At the workshop, I talked about the protocols implemented in our laboratory and how we work with them, and also presented an actual protocol strength proof we are using. It so happened that we’d run a little ahead of the entire global industry. Only a year ago, when we were just starting to promote our proofs, all we got was rejection: people said that they were of interest to no one but us. And what we have now is a situation where everyone is hyping over Twin-Field (a new quantum key distribution protocol that enables key transfer over distances of more than 1,000km without trusted repeaters or quantum repeaters — Ed.), which uses almost the same states that we’ve been using, and our approaches have risen to international popularity.
Does this interest only come from the scientific community for now?
For now, yes. But I see all the prerequisites for the industry to start taking interest, too. We have already managed to reach the necessary production capacity levels. What’s more, the technology is already at the level where it is applicable in real life. And our international colleagues’ experience attests to this already being possible.
Fastest of all, these approaches can spread to the banking and public sectors, in military structures, i. e. the fields that call for the most reliable and detailed methods of data protection, any leaking of which can lead to major disruptions.
The generally touted advantage of quantum cryptography is that it makes optical communication lines fully invisible from hacking attacks, protected by none other than fundamental laws of quantum physics. But there are specific problems and risks involved, too. Which of these does your work at the laboratory focus on?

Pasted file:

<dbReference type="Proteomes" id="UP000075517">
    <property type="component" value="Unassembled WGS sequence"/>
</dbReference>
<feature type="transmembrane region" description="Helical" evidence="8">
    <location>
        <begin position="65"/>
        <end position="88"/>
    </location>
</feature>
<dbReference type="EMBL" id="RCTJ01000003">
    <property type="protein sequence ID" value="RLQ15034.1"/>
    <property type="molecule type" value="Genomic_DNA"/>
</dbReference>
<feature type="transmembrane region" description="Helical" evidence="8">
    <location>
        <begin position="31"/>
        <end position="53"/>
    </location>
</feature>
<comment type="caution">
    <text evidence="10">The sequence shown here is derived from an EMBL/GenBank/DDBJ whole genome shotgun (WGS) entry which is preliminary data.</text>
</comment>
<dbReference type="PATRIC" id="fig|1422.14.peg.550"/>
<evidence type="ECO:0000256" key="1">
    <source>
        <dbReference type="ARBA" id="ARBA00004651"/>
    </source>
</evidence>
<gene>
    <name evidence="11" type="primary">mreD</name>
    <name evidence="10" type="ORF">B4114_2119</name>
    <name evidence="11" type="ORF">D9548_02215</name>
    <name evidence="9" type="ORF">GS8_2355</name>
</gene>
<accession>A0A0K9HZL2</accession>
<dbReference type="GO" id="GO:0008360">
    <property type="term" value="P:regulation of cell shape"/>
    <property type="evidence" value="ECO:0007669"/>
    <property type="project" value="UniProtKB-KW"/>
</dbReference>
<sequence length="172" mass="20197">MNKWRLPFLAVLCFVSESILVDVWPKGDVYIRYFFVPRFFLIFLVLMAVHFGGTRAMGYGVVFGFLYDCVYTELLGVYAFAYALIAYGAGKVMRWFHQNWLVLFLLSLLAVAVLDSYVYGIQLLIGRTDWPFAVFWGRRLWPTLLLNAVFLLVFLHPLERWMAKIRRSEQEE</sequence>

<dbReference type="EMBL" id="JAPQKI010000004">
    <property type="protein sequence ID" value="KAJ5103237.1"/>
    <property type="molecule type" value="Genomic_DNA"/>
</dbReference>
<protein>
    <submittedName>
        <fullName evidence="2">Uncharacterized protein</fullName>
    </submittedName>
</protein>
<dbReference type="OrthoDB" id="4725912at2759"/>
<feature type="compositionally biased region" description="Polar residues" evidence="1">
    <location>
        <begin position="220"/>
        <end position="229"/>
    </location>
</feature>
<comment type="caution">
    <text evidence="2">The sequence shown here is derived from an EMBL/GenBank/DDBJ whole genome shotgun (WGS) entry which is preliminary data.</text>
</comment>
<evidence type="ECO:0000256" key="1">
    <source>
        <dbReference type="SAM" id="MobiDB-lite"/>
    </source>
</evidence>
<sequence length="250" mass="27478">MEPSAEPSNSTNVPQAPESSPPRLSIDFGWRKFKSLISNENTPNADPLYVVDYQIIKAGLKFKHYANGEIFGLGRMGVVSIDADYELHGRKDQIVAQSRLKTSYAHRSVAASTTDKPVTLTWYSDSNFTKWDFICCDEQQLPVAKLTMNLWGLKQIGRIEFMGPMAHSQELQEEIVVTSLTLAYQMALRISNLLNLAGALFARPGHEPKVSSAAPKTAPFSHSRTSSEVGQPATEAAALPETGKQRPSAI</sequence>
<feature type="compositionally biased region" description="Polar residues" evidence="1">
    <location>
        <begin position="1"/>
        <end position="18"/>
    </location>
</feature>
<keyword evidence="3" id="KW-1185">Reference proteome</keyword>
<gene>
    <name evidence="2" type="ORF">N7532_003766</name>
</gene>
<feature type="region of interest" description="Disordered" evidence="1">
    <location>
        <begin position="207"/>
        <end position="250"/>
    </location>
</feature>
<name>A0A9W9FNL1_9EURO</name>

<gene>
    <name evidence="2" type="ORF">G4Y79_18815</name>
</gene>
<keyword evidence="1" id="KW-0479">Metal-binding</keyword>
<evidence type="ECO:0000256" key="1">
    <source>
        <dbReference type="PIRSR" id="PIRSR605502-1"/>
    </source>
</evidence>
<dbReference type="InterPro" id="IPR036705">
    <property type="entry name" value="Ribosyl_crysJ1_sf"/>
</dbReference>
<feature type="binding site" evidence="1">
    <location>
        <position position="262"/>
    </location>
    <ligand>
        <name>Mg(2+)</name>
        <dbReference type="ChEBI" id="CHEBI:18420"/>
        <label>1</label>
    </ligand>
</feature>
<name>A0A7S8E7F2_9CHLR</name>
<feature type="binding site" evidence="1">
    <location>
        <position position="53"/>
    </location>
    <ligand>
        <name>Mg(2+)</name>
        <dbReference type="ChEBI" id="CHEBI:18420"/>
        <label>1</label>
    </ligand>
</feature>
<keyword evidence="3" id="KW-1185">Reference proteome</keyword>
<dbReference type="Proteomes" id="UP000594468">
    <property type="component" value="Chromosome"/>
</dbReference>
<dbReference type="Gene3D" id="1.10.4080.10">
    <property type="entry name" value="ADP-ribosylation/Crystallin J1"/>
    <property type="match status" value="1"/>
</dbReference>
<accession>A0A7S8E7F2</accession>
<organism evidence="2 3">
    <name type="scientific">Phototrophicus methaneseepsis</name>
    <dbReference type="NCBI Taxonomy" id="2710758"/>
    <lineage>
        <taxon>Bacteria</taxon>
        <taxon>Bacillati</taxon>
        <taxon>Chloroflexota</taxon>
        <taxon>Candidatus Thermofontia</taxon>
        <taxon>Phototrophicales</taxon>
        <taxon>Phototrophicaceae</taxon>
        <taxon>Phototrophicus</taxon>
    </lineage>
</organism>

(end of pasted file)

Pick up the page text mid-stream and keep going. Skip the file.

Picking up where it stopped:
The risks are always there, you can never get rid of them. But what has to be noted is that before, seemingly because of some marketing reasons, we used to hear that quantum key distribution allows users to ensure the maximum security of their encrypted data. But you have to understand that this isn’t true, moreover, that this isn’t the task that quantum key distribution aims to solve. Its actual goal is to make the strength of system-produced keys stable over time, unlike what we have in our modern cryptography, where the keys’ resilience falls, sometimes even exponentially, while ours remains secure indefinitely.
We are now working to bring about an even bigger generalization of this field we have chanced upon, as there are still more questions than there are answers. Namely, we have to develop a new generalized definition of data evaluation in these systems, because the approaches we have now fail to do it adequately, forcing us to resort to various temporary solutions such as renormalizations and others. What we want is to come to a more universal, one-iteration approach.
How actively are you involved in the international community, with your international colleagues?
People in our community are very open to collaboration. For example, last year we got to spend over a month in Zurich, working with our colleague Renato Renner, a Professor for Theoretical Physics and head of the research group for Quantum Information Theory in ETH Zurich, who’s as good as created the scientific field we are part of. At the workshop in Canada, I also got the chance to meet a Chinese colleague who expressed an interest in collaborating on joint research.